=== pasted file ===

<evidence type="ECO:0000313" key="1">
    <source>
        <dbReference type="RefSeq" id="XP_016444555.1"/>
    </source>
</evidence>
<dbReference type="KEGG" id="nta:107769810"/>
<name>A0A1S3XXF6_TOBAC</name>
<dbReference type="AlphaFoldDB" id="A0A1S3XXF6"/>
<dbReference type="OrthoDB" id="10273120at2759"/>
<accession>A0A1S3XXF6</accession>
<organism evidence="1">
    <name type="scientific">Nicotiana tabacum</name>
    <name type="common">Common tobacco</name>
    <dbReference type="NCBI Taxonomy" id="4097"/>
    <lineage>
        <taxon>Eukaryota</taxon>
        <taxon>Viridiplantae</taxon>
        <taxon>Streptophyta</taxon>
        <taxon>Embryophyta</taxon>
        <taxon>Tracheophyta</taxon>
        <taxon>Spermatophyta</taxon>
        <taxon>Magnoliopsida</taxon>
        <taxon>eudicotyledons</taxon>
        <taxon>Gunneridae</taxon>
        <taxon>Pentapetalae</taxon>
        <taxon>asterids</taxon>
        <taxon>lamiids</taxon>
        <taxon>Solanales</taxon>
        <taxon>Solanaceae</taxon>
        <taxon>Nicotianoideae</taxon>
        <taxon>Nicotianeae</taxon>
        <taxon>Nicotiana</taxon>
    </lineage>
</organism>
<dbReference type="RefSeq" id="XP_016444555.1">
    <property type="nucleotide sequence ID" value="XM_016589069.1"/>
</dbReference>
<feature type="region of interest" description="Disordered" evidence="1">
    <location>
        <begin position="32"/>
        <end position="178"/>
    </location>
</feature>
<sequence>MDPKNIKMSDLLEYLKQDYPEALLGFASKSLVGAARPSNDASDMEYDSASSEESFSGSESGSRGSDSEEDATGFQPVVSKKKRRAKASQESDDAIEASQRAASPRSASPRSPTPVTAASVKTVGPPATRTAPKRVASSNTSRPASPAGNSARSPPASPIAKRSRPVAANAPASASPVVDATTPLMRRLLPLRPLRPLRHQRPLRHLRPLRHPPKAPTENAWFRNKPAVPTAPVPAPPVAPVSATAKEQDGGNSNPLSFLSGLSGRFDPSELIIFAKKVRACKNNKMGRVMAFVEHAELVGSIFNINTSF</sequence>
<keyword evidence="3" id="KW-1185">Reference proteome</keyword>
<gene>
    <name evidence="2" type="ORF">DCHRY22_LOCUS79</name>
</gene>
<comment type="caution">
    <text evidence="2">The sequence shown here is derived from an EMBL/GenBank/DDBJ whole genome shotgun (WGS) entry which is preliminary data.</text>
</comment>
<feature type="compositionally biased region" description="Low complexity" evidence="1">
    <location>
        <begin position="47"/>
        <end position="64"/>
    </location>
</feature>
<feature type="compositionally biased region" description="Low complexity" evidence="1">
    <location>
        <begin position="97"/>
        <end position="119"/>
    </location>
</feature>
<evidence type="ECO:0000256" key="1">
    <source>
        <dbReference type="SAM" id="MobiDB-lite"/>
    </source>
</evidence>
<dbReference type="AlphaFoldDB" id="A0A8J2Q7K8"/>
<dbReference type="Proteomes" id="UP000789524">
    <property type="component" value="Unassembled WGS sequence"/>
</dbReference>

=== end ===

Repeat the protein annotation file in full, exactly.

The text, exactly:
<evidence type="ECO:0000313" key="1">
    <source>
        <dbReference type="RefSeq" id="XP_016444555.1"/>
    </source>
</evidence>
<dbReference type="KEGG" id="nta:107769810"/>
<name>A0A1S3XXF6_TOBAC</name>
<dbReference type="AlphaFoldDB" id="A0A1S3XXF6"/>
<dbReference type="OrthoDB" id="10273120at2759"/>
<accession>A0A1S3XXF6</accession>
<organism evidence="1">
    <name type="scientific">Nicotiana tabacum</name>
    <name type="common">Common tobacco</name>
    <dbReference type="NCBI Taxonomy" id="4097"/>
    <lineage>
        <taxon>Eukaryota</taxon>
        <taxon>Viridiplantae</taxon>
        <taxon>Streptophyta</taxon>
        <taxon>Embryophyta</taxon>
        <taxon>Tracheophyta</taxon>
        <taxon>Spermatophyta</taxon>
        <taxon>Magnoliopsida</taxon>
        <taxon>eudicotyledons</taxon>
        <taxon>Gunneridae</taxon>
        <taxon>Pentapetalae</taxon>
        <taxon>asterids</taxon>
        <taxon>lamiids</taxon>
        <taxon>Solanales</taxon>
        <taxon>Solanaceae</taxon>
        <taxon>Nicotianoideae</taxon>
        <taxon>Nicotianeae</taxon>
        <taxon>Nicotiana</taxon>
    </lineage>
</organism>
<dbReference type="RefSeq" id="XP_016444555.1">
    <property type="nucleotide sequence ID" value="XM_016589069.1"/>
</dbReference>
<feature type="region of interest" description="Disordered" evidence="1">
    <location>
        <begin position="32"/>
        <end position="178"/>
    </location>
</feature>
<sequence>MDPKNIKMSDLLEYLKQDYPEALLGFASKSLVGAARPSNDASDMEYDSASSEESFSGSESGSRGSDSEEDATGFQPVVSKKKRRAKASQESDDAIEASQRAASPRSASPRSPTPVTAASVKTVGPPATRTAPKRVASSNTSRPASPAGNSARSPPASPIAKRSRPVAANAPASASPVVDATTPLMRRLLPLRPLRPLRHQRPLRHLRPLRHPPKAPTENAWFRNKPAVPTAPVPAPPVAPVSATAKEQDGGNSNPLSFLSGLSGRFDPSELIIFAKKVRACKNNKMGRVMAFVEHAELVGSIFNINTSF</sequence>
<keyword evidence="3" id="KW-1185">Reference proteome</keyword>
<gene>
    <name evidence="2" type="ORF">DCHRY22_LOCUS79</name>
</gene>
<comment type="caution">
    <text evidence="2">The sequence shown here is derived from an EMBL/GenBank/DDBJ whole genome shotgun (WGS) entry which is preliminary data.</text>
</comment>
<feature type="compositionally biased region" description="Low complexity" evidence="1">
    <location>
        <begin position="47"/>
        <end position="64"/>
    </location>
</feature>
<feature type="compositionally biased region" description="Low complexity" evidence="1">
    <location>
        <begin position="97"/>
        <end position="119"/>
    </location>
</feature>
<evidence type="ECO:0000256" key="1">
    <source>
        <dbReference type="SAM" id="MobiDB-lite"/>
    </source>
</evidence>
<dbReference type="AlphaFoldDB" id="A0A8J2Q7K8"/>
<dbReference type="Proteomes" id="UP000789524">
    <property type="component" value="Unassembled WGS sequence"/>
</dbReference>